کد خبر: 277300تاریخ: 1399/9/5 17:19
Iran-Afghanistan railway to become operational by Dec. 20: Minister
Iran-Afghanistan railway to become operational by Dec. 20: Minister
Domestic Economy Desk

Iranian Roads and Urban Development Minister Mohammad Eslami said on Wednesday that the Iran-Afghanistan railway will become operational by Dec. 20.

Talking on the sidelines of a cabinet meeting, Eslami said the Khaf-Herat railway project will be inaugurated in the presence of high-ranking officials of the two countries, IRNA reported.

Landlocked countries, especially Afghanistan, are always trying to access the high seas, said the minister, adding that this route has helped Afghanistan transit through Iran.

The Khaf-Herat railway opening was postponed for a month at the request of Afghanistan, he said, stressing that the inauguration of the project had been slated for Nov. 20.

Eslami said on Nov. 9 that with the extension of the Khaf-Herat railway to Mazar-i-Sharif, it is predicted that three million tons of exports and imports, as well as 1.8 million tons of transit will be materialized annually.

Referring to the important role of this project in increasing the country’s foreign relations and transit and expanding the economic relations between the governments of Iran and Afghanistan, he said‌ Iran’s rail connection to neighboring countries and increasing its share of transit by rail have always been a priority.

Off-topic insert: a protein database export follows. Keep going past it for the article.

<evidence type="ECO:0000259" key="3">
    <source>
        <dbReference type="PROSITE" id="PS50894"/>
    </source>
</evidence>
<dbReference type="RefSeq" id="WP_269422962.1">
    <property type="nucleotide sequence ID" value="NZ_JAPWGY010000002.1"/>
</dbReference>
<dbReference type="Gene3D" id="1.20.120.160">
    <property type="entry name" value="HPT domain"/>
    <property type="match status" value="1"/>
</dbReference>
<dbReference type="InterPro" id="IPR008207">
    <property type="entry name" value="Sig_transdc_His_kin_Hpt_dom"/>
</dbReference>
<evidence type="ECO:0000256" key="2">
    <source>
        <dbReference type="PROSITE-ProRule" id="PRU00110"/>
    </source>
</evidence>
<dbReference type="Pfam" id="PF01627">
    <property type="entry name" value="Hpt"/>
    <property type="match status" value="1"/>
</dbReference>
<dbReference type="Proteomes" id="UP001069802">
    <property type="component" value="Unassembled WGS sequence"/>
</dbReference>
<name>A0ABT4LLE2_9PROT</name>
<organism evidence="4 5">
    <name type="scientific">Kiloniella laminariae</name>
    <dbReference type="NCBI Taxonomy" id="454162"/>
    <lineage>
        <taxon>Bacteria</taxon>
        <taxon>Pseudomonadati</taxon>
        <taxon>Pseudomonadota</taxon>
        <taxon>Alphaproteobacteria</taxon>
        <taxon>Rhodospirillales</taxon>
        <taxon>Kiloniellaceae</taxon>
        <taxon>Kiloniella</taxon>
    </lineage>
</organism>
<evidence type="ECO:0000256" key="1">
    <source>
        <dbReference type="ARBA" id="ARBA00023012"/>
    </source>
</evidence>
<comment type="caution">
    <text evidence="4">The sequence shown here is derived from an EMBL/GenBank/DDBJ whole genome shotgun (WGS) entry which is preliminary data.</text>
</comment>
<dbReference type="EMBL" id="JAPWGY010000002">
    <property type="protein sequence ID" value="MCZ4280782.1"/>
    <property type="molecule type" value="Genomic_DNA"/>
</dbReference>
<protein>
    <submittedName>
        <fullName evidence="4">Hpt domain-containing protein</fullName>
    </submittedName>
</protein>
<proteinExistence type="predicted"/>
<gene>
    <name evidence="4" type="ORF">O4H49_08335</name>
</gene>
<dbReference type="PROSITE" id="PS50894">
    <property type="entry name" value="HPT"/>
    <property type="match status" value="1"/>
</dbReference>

The Khaf-Herat railway has a total of 218km in four sections, the first and second sections of which are from Khaf to Shamtigh in Iran, with a length of about 76km, and the third section is from Shamtigh to Roznak, with a length of 62km, in Afghanistan, said the official.

This international railway has an annual capacity of 1.8 million tons of cargo transit from the Commonwealth of Independent States (CIS), Turkey and the Persian Gulf.

With the completion of this project, for the first time, Afghanistan can take advantage of a railway which provides access to Turkey and Europe via Iran’s ports in the Persian Gulf.

The project was started in April 2007, with Iran’s aid, at a cost of $75 million, and was due to be finished in 2009, but was delayed.



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